In fact one of the reasons that I suspect tools such as Planchettes and Ouija boards do not always work as well for the more experienced Witch and Occultist is purely because they are so well protected. After all, if a ghost or spirit cannot draw upon your energy to make a tool work, or- if when working in a group to use a Planchette, the other participants cannot combine their collective energy with yours as easily, it can potentially prevent the experiment or ritual from working. But this is not necessarily a bad thing, as experienced practitioners we can, in theory, ‘tweak’ our energetic boundaries to both allow us to stay safe, while simultaneously working with such tools. But that is a complex topic of it’s own, and worthy of an entire workshop or blog of it’s own!
In conclusion, Planchettes are no more dangerous than any other occult tool, but it’s always advisable to avoid using if you’re not confident in your skills or psychic protection.

So, Where Do Folk Witches Come In?

It’s true that the automatic writing Planchette was initially invented for the upper classes and spiritualist circles to experiment with in their meetings. Now, in some ways, this may seem a million miles away from what is often seen as the ‘low magic’ folk ways of the every day Witch, who more often than not, historically at least, was either from a rural farming community, or lumped in with the rest working classes. After all, many of us would still identify as being part of the working classes today, but that does not mean we cannot take up opportunity when it comes knocking at our door…
With the Neo-Pagan boom of the 20th, and still ongoing in this, the 21st Century, it has become much easier to source tools that perhaps our predecessors within previous generations of folk workers could not. Today, in 2023, one can buy almost anything, if you have the pennies to do so. Which means, as folk witches, we can potentially explore tools that are perhaps not historically associated with us and our practices.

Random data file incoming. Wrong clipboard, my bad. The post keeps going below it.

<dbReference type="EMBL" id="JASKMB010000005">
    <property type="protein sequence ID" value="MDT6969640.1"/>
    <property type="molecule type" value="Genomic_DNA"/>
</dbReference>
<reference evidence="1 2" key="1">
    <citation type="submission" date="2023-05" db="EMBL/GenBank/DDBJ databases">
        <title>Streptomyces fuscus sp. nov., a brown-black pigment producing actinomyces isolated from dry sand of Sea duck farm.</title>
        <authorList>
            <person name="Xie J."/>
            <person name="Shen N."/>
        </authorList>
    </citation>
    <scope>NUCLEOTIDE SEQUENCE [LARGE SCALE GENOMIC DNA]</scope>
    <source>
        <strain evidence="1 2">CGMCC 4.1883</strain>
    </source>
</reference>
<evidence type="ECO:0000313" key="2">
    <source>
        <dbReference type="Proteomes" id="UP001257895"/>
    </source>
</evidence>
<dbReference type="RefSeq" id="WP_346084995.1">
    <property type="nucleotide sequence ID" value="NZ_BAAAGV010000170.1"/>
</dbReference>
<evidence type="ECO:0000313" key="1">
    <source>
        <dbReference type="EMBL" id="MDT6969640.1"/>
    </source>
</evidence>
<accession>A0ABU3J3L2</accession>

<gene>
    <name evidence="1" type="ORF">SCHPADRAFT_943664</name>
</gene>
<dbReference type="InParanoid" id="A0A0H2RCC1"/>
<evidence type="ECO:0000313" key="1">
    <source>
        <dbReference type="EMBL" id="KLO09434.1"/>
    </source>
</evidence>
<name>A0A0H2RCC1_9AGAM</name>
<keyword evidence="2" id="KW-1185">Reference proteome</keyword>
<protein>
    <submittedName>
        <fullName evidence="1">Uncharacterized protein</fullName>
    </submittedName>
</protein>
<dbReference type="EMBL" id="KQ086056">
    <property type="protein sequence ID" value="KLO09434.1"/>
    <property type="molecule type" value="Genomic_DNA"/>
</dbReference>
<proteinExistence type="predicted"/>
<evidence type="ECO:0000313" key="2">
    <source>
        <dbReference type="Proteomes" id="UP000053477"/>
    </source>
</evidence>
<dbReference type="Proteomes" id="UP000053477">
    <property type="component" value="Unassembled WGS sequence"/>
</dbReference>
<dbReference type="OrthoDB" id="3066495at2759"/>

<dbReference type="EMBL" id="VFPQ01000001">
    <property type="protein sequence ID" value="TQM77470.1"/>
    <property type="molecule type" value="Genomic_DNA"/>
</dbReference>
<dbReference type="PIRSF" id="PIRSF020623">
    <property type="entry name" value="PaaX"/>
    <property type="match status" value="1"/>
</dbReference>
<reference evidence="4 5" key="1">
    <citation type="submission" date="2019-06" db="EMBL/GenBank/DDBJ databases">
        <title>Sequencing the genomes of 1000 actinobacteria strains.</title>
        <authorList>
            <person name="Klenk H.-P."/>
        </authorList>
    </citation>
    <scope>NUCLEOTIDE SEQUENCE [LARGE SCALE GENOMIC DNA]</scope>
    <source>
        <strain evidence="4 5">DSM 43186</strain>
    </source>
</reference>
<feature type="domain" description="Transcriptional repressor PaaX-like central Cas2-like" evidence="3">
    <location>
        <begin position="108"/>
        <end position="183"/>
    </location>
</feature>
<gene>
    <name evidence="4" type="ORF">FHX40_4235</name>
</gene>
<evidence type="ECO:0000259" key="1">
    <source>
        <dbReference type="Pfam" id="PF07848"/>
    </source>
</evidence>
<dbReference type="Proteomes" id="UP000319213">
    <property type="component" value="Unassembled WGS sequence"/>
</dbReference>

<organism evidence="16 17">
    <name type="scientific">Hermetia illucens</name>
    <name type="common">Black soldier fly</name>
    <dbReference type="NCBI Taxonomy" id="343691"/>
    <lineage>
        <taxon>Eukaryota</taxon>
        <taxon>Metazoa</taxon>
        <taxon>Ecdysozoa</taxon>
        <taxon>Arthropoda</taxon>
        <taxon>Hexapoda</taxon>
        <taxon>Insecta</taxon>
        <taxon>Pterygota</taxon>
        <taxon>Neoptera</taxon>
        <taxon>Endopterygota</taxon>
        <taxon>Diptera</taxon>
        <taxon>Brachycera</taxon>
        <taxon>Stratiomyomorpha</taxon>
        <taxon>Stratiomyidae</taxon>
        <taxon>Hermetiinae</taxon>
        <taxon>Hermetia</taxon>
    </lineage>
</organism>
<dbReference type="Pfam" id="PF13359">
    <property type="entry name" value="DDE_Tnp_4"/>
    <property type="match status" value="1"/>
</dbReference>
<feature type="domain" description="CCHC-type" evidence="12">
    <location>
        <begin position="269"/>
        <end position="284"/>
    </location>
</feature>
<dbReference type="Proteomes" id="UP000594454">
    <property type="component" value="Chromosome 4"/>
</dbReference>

There are no hard and fast rules with folk witch practices. What is applicable in practice for one folk witch, may not be so to the next. Especially when taking into account regional inspirations, culture, heritage, and more. This means that for the Witch who has the time, energy, and a proclivity to so, they can take time to explore tools and practices from outside their usual circles. Individual folk witches will often hold different areas of strength, interest, and natural abilities. Some like myself may be Birth Doula’s and practice holistic family care, others may be herbalists, Tarot readers, mediums and so on. So, for the Witch who is interested in communing with spirit, or using spirit for the purposes of divination (necromancy), the Planchette is a worthy tool of exploration.

My own Planchette, photography by ZBK 2023

Sourcing A Planchette.

There are a lot of, quite frankly, shit, Planchettes out there in Google land, and it is wise to take care when looking for a Planchette and parting with any of your money.
Ideally you’re looking for one made in the country you live in, handmade from wood (with exception to the metal wheels and the plastic pen that that it may hold), is plain and not marked with any symbols or motifs, as this can interfere with transmission- even blocking messages if the Planchette is marked with a protective symbol such as the pentagram.
It doesn’t matter whether the tool operates by pen or pencil, providing they are each of good quality, you will still likely get interesting results.
Occasionally both some makers and seekers of the Planchette will place special interest and emphasis upon what wood the Planchette is made from. In all honesty, I’ve not found that it makes a huge difference in the tools efficacy, but if it is something you want to look into, by all means, do so.
If you are going to buy a Planchette, I highly recommend looking at artists on sites such as Etsy. These are not only carefully made by hand, but can often be tweaked according to any specifications you may have- and you’re supporting small businesses.

How The Planchette Works.

In theory, the Planchette works by being an intermediary tool used by one or more people to connect with spirit. Some believe the spirit will seek to join it’s energy with the living who are using the tool in order to influence it and create writing, symbols, or other markings on the paper, which can then be deciphered by the living.

Others suggest that spirit communicates with the living seekers on a subconscious level, and that they, the living, are then able to intuitively move the planchette in accordance to what is being whispered to their subconscious mind by spirit.

There are of course other theories and ideas, in fact there are many of them and this is by no means an exhaustive list or thesis on the matter, but I have listed the two theories that are most in line with my own personal experiences with this particular tool.

Getting Ready, All The Practical’s.

When getting ready to use the Planchette for an automatic writing exercise, there are a few advisories that I would offer, purely based on my own experiences and knowledge on this activity.